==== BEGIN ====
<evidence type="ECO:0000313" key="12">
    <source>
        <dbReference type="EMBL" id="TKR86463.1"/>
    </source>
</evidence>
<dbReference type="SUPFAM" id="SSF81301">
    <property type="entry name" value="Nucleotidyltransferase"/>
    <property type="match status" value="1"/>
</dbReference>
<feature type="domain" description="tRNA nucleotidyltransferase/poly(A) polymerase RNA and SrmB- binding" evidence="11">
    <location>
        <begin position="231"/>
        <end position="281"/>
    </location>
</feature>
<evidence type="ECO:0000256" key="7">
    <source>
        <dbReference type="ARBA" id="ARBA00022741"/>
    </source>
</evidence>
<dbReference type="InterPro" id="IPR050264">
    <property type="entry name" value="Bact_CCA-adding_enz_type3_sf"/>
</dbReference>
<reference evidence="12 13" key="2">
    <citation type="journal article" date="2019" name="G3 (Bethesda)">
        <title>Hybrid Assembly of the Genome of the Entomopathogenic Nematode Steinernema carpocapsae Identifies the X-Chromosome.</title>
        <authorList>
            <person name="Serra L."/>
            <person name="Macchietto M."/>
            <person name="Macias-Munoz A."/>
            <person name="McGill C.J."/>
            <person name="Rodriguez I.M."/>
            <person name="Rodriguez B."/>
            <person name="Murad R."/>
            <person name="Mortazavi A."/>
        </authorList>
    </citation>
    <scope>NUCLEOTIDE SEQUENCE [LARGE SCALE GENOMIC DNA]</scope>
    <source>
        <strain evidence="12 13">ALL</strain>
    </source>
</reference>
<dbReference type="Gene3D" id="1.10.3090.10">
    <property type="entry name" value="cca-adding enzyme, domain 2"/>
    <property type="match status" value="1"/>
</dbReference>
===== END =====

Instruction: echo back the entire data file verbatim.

<evidence type="ECO:0000313" key="12">
    <source>
        <dbReference type="EMBL" id="TKR86463.1"/>
    </source>
</evidence>
<dbReference type="SUPFAM" id="SSF81301">
    <property type="entry name" value="Nucleotidyltransferase"/>
    <property type="match status" value="1"/>
</dbReference>
<feature type="domain" description="tRNA nucleotidyltransferase/poly(A) polymerase RNA and SrmB- binding" evidence="11">
    <location>
        <begin position="231"/>
        <end position="281"/>
    </location>
</feature>
<evidence type="ECO:0000256" key="7">
    <source>
        <dbReference type="ARBA" id="ARBA00022741"/>
    </source>
</evidence>
<dbReference type="InterPro" id="IPR050264">
    <property type="entry name" value="Bact_CCA-adding_enz_type3_sf"/>
</dbReference>
<reference evidence="12 13" key="2">
    <citation type="journal article" date="2019" name="G3 (Bethesda)">
        <title>Hybrid Assembly of the Genome of the Entomopathogenic Nematode Steinernema carpocapsae Identifies the X-Chromosome.</title>
        <authorList>
            <person name="Serra L."/>
            <person name="Macchietto M."/>
            <person name="Macias-Munoz A."/>
            <person name="McGill C.J."/>
            <person name="Rodriguez I.M."/>
            <person name="Rodriguez B."/>
            <person name="Murad R."/>
            <person name="Mortazavi A."/>
        </authorList>
    </citation>
    <scope>NUCLEOTIDE SEQUENCE [LARGE SCALE GENOMIC DNA]</scope>
    <source>
        <strain evidence="12 13">ALL</strain>
    </source>
</reference>
<dbReference type="Gene3D" id="1.10.3090.10">
    <property type="entry name" value="cca-adding enzyme, domain 2"/>
    <property type="match status" value="1"/>
</dbReference>